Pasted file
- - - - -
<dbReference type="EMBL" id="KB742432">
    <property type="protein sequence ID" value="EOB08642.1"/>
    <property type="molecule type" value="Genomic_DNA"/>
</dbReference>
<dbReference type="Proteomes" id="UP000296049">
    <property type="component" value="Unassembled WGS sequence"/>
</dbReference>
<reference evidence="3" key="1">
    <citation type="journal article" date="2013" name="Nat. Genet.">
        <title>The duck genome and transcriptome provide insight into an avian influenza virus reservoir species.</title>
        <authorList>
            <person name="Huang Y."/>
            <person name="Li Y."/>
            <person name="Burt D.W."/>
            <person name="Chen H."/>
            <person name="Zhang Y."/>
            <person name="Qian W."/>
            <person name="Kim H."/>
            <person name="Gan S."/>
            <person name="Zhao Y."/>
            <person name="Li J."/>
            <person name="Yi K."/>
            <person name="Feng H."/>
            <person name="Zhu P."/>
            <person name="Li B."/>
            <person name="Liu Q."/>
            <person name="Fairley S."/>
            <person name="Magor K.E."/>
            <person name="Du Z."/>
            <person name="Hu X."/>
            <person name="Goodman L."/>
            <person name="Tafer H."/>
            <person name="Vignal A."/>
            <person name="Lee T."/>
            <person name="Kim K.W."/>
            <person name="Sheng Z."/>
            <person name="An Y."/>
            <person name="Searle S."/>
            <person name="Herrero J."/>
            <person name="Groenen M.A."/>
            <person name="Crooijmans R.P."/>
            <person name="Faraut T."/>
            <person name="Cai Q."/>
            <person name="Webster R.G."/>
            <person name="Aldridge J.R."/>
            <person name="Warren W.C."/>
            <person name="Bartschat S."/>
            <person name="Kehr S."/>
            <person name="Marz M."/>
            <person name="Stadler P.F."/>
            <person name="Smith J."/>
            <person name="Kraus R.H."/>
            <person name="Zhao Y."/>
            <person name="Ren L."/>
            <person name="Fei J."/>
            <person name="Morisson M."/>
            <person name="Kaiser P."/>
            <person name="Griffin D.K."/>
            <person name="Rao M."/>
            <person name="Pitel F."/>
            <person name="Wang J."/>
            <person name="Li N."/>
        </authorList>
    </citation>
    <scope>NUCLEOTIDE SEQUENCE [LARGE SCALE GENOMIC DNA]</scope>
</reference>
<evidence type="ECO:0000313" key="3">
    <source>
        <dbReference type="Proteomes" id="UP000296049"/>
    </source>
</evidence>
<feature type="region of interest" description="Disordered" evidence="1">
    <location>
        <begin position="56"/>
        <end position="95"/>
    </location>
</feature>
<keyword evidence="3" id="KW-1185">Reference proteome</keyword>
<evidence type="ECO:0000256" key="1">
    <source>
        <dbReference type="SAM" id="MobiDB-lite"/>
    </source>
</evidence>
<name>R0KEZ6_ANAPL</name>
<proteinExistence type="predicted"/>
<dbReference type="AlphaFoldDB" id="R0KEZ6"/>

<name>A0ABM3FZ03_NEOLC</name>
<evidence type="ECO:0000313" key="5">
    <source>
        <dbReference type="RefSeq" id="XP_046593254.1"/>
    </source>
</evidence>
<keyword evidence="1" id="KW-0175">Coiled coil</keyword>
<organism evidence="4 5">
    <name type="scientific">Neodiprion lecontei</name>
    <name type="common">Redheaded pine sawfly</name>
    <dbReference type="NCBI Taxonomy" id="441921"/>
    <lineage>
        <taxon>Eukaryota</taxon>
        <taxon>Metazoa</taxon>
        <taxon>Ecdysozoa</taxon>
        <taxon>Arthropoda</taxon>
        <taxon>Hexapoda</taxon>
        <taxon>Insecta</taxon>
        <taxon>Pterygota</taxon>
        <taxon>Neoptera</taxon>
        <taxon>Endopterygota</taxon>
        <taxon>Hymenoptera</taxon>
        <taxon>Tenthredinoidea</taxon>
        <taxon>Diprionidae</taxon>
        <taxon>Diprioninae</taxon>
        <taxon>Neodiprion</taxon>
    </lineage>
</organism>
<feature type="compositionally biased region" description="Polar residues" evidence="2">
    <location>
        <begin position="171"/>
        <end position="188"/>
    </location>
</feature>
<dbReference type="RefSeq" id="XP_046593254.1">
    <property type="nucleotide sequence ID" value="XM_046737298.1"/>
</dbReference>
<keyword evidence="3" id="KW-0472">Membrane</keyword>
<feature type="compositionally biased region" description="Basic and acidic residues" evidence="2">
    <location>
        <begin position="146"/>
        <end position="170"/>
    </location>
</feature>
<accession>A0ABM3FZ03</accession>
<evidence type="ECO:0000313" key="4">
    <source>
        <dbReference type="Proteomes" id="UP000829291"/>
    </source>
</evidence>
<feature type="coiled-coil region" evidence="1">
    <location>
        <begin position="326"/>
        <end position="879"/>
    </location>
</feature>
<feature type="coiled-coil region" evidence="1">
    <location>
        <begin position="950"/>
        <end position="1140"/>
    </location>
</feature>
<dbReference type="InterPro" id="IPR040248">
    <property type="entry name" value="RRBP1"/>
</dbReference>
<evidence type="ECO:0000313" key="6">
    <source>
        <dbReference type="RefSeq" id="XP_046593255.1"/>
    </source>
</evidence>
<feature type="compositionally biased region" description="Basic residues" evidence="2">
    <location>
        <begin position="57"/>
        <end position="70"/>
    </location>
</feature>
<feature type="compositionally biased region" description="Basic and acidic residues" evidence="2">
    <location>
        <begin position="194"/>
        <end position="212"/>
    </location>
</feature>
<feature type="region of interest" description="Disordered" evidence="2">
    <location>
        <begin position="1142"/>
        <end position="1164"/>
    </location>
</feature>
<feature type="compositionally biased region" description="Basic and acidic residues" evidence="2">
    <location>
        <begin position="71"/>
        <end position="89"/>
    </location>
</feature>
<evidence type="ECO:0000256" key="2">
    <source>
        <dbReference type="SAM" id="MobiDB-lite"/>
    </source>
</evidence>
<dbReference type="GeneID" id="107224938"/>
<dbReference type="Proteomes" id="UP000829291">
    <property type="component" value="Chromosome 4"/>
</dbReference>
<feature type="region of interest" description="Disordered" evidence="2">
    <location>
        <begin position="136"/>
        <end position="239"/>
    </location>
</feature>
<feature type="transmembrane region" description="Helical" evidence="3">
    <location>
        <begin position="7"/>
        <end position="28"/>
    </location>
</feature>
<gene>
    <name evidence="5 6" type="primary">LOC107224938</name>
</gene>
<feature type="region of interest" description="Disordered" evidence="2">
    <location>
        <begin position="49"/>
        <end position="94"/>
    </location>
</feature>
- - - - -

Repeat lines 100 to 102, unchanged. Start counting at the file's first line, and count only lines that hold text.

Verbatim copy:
        <taxon>Metazoa</taxon>
        <taxon>Ecdysozoa</taxon>
        <taxon>Arthropoda</taxon>